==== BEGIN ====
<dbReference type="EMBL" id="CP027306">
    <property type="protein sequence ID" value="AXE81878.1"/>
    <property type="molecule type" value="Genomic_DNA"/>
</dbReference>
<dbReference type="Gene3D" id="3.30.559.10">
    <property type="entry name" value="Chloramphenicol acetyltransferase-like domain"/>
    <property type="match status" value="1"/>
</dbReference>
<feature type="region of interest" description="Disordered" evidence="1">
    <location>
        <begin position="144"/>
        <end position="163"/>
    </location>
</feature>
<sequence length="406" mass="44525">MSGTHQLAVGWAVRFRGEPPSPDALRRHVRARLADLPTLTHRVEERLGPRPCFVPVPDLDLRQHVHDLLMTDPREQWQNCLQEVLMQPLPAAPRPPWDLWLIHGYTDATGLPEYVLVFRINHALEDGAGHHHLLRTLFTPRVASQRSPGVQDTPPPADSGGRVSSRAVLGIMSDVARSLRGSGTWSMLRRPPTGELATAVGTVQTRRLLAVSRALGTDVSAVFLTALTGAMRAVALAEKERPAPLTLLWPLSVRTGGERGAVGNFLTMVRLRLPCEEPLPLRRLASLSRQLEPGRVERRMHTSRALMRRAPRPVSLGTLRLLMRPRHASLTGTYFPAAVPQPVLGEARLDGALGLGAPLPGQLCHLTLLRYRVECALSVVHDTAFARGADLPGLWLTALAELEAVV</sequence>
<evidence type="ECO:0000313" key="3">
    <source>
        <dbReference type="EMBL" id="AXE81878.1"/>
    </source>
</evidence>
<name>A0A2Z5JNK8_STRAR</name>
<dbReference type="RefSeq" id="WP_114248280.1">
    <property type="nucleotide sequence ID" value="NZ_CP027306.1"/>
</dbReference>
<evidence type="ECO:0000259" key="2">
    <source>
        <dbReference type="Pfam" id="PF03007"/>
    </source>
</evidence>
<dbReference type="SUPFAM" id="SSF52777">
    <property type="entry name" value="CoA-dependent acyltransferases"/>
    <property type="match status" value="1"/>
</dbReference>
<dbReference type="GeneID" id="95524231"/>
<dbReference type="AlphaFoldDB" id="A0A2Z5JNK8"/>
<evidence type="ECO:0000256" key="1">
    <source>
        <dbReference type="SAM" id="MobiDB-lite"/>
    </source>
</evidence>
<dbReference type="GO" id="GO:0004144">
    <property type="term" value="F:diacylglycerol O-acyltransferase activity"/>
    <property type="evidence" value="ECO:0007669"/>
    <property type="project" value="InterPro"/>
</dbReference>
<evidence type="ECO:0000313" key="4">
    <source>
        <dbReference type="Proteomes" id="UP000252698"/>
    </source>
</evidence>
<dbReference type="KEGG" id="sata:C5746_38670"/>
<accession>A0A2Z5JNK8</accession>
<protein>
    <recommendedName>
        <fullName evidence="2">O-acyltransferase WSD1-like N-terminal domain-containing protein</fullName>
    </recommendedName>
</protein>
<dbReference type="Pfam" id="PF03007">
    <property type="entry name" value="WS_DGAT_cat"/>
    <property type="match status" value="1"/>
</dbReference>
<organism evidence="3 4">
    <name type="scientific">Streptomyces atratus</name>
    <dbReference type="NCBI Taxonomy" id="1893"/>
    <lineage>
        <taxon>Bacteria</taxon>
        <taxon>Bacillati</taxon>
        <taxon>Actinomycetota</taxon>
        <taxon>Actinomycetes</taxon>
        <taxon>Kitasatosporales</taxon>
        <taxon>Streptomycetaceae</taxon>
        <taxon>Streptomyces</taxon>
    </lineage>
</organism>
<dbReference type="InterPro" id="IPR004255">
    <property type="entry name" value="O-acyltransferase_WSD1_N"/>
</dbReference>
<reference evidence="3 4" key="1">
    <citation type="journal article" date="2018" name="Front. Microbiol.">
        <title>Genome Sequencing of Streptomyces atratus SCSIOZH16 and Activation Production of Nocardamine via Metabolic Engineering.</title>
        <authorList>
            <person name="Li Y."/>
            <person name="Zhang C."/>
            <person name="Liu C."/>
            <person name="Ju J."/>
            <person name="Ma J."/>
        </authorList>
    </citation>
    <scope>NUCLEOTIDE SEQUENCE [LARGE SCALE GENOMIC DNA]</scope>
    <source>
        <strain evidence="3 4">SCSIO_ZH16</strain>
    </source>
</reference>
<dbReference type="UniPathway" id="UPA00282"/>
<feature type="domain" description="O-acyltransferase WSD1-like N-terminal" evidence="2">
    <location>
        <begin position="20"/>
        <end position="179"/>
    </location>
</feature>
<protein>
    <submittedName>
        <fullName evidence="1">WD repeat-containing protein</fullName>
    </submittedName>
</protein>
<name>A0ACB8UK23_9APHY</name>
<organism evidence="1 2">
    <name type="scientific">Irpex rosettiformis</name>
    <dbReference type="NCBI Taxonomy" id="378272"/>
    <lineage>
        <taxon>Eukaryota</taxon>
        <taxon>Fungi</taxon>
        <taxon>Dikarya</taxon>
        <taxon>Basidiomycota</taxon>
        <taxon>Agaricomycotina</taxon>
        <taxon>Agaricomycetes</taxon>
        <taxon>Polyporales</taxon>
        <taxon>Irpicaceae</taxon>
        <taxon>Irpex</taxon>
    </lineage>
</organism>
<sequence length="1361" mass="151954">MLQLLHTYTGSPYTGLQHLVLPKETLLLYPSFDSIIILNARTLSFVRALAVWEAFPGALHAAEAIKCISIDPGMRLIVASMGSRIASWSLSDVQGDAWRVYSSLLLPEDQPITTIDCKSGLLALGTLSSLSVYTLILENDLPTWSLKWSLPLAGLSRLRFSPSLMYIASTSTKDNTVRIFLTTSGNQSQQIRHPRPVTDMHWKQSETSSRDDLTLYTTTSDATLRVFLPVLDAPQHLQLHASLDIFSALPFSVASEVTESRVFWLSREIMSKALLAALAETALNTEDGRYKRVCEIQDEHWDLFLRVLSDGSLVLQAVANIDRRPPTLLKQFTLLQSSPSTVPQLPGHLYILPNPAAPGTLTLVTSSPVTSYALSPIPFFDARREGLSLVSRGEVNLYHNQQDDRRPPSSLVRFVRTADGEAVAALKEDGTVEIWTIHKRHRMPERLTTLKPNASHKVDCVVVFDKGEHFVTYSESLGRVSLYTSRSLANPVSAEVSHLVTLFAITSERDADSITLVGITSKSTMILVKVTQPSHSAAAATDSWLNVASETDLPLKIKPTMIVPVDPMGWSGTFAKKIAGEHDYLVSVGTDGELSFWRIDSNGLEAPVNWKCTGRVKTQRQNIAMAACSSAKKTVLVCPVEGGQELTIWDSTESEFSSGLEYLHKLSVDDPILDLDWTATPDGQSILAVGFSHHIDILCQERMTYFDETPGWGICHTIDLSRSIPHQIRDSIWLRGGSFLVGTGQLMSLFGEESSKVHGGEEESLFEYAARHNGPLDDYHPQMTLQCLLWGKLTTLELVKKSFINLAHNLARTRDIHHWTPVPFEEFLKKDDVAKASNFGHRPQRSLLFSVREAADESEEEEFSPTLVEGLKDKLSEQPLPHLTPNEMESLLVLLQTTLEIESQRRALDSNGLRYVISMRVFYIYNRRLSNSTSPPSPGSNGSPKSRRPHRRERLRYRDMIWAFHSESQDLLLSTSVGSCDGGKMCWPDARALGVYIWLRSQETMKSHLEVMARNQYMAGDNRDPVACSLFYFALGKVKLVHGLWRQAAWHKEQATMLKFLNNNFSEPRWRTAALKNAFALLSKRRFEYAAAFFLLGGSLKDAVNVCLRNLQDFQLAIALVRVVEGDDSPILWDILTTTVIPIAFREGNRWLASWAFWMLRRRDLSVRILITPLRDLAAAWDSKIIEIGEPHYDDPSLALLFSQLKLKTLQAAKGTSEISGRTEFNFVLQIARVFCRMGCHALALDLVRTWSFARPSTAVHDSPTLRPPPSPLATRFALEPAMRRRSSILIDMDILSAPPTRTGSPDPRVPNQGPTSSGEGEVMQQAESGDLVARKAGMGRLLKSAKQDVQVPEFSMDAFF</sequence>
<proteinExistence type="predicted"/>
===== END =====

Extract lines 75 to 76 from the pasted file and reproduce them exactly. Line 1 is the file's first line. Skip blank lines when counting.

<dbReference type="InterPro" id="IPR004255">
    <property type="entry name" value="O-acyltransferase_WSD1_N"/>